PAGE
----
Every male actor in this film was horrible. Andrew Garfield is not all that likeable and I can’t relate to him like I did to the previous Spider-Man, Tobey Maguire. Garfield just can’t sell the “nerdy photographer” shtick all that well and most of the time he is borderline emo (I am ignoring Maguire’s fall into emo madness in Spider-Man 3 because I pretend that that film doesn’t exist).

Speaking of emo, Dane DeHaan’s Harry Osborn was atrocious. He was an emo girl’s wet dream, whining and crawling on the ground and whining some more with his burnout lizard-looking face and Dashboard Confessional haircut. I never felt threatened by this dime store wuss and his attempts at being bad ass were laughable when they weren’t just irritating. His look as Green Goblin was just goofy and ridiculous. I felt like I was watching some waify angsty morally conflicted rich kid at Comic-Con trying to dress up as Sting in Dune but doing a bad job at it.

Jamie Foxx as Max Dillon a.k.a. Electro was probably the worst performance of his illustrious career since Booty Call. The character was also unlikable and so one-dimensional that almost every piece of dialogue that was written for him was completely predictable. He may have been the stupidest smart person in the history of cinema.

Then there was Paul Giamatti as the dude who becomes Rhino, talking in the worst Russian accent I have ever heard while just being completely idiotic. I typically love Giamatti, but in this film, I felt embarrassed for him.

Weirdly, all the females in the movie were pretty good. Emma Stone was great, adorable and mesmerizing, as always, Sally Field was fantastic and Felicity Jones was good with the limited role she had. But even the strong female presences couldn’t save this pile of insipid juvenile crap.

As far as the plot goes, there was so much nonsensical bullshit that it became a complete clusterfuck and the plot was just secondary and didn’t matter all that much. The whole film was a cookie cutter superhero love story with a predictable outcome mixed in with over-the-top CGI orgasmfests that offered nothing new or captivating.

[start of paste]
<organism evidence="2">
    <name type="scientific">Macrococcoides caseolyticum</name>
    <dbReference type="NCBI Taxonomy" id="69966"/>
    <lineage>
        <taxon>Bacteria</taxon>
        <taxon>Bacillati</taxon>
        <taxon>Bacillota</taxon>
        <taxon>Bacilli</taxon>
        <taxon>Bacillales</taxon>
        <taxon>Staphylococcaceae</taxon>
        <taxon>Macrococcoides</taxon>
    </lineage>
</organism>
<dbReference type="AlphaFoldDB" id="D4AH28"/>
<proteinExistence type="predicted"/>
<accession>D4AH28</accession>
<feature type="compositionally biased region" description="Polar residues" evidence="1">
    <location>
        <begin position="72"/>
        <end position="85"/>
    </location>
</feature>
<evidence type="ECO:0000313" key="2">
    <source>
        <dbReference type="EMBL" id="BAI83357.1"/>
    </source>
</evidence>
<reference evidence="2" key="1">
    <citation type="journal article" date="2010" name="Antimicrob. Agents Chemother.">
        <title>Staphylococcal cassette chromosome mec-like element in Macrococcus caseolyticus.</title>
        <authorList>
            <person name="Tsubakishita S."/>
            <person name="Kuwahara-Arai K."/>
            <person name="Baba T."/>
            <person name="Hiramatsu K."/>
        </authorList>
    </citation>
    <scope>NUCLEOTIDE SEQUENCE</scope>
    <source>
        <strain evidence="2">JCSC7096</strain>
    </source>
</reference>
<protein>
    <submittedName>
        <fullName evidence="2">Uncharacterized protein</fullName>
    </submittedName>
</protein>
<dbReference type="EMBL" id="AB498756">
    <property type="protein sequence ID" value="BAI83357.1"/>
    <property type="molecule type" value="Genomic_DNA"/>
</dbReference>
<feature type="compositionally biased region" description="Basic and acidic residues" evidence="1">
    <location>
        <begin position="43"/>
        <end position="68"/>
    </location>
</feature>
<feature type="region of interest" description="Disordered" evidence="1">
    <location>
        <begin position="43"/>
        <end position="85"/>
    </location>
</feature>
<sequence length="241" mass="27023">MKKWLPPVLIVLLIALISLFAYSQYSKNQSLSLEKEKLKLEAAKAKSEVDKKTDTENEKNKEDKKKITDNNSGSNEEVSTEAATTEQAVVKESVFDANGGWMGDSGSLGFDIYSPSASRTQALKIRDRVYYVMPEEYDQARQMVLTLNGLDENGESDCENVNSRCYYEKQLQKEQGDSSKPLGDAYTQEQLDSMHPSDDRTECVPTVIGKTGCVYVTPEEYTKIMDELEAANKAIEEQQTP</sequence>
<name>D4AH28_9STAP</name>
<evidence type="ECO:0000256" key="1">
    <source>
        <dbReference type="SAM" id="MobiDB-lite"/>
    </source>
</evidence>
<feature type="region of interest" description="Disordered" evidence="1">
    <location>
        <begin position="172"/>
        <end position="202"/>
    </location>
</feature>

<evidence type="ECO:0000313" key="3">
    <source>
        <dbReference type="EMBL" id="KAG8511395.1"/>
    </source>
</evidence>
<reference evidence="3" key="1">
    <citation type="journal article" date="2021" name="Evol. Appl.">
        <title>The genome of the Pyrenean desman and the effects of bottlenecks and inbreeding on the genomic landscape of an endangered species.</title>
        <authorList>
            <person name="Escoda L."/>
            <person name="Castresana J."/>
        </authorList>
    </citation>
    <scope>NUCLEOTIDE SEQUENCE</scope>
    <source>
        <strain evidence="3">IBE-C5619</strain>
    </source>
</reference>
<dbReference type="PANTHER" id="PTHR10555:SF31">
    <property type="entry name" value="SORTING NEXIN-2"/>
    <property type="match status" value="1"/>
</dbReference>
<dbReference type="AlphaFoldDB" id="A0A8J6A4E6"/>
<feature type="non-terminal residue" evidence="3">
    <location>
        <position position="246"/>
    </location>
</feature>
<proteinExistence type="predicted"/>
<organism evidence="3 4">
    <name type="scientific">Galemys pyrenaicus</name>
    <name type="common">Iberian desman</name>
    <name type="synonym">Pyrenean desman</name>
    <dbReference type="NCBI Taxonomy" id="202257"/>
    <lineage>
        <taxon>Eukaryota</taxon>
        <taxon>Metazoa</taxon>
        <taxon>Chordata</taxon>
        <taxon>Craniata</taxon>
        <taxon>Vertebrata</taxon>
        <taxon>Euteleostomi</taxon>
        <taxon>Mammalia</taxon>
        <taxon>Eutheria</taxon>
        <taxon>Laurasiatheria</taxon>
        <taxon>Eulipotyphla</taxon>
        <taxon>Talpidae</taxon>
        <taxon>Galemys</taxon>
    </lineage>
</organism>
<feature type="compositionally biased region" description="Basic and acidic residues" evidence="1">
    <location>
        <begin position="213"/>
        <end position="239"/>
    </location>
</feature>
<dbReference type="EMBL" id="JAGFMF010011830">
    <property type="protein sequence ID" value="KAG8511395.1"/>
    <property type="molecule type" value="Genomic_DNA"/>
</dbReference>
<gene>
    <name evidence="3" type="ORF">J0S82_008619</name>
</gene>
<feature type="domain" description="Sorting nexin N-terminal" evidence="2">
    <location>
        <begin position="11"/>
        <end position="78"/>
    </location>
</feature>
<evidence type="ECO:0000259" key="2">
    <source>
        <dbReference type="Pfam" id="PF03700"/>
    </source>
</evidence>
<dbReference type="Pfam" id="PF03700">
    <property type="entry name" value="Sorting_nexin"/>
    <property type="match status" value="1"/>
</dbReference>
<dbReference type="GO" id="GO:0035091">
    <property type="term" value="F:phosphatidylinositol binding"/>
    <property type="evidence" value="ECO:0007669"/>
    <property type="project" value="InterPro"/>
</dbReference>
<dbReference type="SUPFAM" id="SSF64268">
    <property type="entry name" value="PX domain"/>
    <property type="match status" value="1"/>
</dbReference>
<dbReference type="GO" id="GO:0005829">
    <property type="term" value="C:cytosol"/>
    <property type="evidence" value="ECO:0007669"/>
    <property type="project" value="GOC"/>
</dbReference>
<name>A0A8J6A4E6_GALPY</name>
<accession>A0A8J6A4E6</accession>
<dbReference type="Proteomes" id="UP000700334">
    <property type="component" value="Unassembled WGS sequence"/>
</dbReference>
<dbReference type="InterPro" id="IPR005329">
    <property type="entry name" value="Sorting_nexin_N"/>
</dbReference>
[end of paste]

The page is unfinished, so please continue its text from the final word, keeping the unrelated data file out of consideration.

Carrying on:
And why was it so friggin’ long?

On a positive note, it wasn’t as dull and boring as the first film in the series.

Rating: 3/10

Film Review: Draft Day (2014)

Release Date: April 7th, 2014 (Los Angeles premiere)
Directed by: Ivan Reitman
Written by: Rajiv Joseph, Scott Rothman
Music by: John Debney
Cast: Kevin Costner, Jennifer Garner, Denis Leary, Frank Langella, Tom Welling, Sam Elliott, Ellen Burstyn, Chadwick Boseman, Terry Crews, Kevin Dunn, W. Earl Brown

Odd Lot Entertainment, Montecito Picture Company, Summit Entertainment, Lionsgate, 110 Minutes

draft_dayReview:

*Written in 2014.

Being that tomorrow is the real 2014 NFL Draft, I figured that I should finally get to the theater to see the film Draft Day. Being a fan of Kevin Costner and sports movies in general means that I am a really big fan of sports movies starring Kevin Costner. Plus, this film also stars Denis Leary, Frank Langella, Terry Crews, Sam Elliott and a multitude of other stars I like in addition to countless cameos. It’s also directed by Ivan Reitman, who’s work filled my youth with joy – most notably Ghostbusters, Ghostbusters II, Twins, Stripes, Kindergarten Cop and Meatballs.

Now this is hardly Reitman’s best work and certainly not Costner’s best sports movie. That doesn’t mean that this wasn’t a worthwhile and enjoyable film. It was a fresh angle on football films and showed that the action behind the scenes is just as tough, heavy and stressful as it is on the filed, if not more so.

The film showcased the difficult job of being the general manager of a major sports franchise and the level of responsibility that comes with such a position. Kevin Costner did a great job with the material he was given and his presence added a level of respect and charisma to the role that a lesser actor wouldn’t have been able to bring.

Leary was great as the coach. I especially enjoyed the bit where he pretty much dissed the City of Cleveland for being a shithole compared to the wealthy lifestyle he had in Dallas – his previous coaching gig. Leary, along with Langella and Jennifer Garner, added some good depth to the cast. Chadwick Boseman who starred as Jackie Robinson in last year’s 42, did a good job as one of the potential draftees in the film. He was a natural fit and it was nice seeing him move on into a new role after his great performance in 42.

Overall, the film wasn’t great but it was fun and entertaining and certainly not dull or redundant. Sports films are a dime a dozen but this is one that stands a little bit above the average films in the genre. It’s no Rudy but it also isn’t The Replacements.

Rating: 6/10